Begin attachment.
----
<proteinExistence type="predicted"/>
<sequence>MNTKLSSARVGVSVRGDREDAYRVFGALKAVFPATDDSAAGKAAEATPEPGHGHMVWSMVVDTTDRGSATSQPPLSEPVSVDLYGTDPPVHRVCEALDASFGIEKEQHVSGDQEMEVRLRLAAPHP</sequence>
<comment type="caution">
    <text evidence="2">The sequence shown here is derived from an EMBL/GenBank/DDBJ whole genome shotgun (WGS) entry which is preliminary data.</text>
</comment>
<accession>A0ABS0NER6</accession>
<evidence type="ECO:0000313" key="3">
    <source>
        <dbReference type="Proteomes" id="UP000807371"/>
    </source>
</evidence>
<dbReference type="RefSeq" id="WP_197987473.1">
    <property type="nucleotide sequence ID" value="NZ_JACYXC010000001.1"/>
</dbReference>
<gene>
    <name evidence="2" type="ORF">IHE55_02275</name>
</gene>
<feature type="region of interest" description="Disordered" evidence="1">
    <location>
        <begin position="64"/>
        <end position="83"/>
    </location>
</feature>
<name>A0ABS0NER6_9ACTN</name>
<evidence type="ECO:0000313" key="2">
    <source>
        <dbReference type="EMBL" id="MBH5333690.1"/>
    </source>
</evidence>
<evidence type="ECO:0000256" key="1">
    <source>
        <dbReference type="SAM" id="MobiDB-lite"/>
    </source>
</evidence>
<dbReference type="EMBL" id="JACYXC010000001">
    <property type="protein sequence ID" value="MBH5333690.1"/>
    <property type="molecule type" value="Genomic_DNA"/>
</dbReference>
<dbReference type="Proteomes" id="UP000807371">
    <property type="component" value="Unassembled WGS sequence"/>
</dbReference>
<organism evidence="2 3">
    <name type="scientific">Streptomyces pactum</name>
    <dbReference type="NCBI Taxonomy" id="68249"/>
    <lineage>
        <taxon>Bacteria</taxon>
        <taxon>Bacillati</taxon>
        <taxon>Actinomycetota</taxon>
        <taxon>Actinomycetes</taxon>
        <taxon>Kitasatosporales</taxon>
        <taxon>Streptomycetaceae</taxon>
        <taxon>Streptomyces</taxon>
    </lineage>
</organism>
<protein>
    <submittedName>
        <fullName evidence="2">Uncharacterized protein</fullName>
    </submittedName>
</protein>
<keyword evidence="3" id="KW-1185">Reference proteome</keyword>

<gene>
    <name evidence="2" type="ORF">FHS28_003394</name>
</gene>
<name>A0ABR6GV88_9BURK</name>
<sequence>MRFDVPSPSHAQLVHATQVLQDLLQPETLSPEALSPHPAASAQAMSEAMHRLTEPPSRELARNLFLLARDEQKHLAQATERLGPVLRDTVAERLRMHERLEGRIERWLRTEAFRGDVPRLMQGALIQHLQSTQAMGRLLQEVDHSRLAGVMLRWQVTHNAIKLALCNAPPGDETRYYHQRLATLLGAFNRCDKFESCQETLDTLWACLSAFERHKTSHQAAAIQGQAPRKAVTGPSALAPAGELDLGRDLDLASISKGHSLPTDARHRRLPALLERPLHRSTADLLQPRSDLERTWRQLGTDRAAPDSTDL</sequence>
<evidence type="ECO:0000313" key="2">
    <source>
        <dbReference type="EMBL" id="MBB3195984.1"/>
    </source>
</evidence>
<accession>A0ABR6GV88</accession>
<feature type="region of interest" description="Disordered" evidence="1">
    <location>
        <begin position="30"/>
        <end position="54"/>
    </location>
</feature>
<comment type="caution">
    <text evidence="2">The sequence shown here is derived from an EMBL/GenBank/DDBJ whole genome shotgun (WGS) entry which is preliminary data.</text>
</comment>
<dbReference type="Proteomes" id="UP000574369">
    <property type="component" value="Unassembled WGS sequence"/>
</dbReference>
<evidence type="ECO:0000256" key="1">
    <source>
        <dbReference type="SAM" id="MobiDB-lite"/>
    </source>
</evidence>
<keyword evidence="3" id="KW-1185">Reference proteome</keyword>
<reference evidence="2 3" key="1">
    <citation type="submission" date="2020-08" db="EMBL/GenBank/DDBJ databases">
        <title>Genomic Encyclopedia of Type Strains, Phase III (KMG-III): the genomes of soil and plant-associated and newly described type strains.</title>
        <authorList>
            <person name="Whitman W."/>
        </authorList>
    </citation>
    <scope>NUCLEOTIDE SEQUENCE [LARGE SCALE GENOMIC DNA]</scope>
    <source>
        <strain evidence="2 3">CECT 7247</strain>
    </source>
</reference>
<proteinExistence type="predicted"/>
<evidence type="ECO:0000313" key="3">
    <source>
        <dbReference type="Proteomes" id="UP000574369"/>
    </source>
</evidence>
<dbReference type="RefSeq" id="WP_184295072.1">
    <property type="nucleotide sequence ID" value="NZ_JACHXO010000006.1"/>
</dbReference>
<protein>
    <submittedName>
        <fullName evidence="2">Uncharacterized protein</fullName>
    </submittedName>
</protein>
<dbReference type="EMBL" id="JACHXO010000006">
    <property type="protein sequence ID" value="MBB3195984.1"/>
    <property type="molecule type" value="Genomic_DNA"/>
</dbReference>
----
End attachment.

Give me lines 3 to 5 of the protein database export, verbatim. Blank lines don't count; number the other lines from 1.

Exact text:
<comment type="caution">
    <text evidence="2">The sequence shown here is derived from an EMBL/GenBank/DDBJ whole genome shotgun (WGS) entry which is preliminary data.</text>
</comment>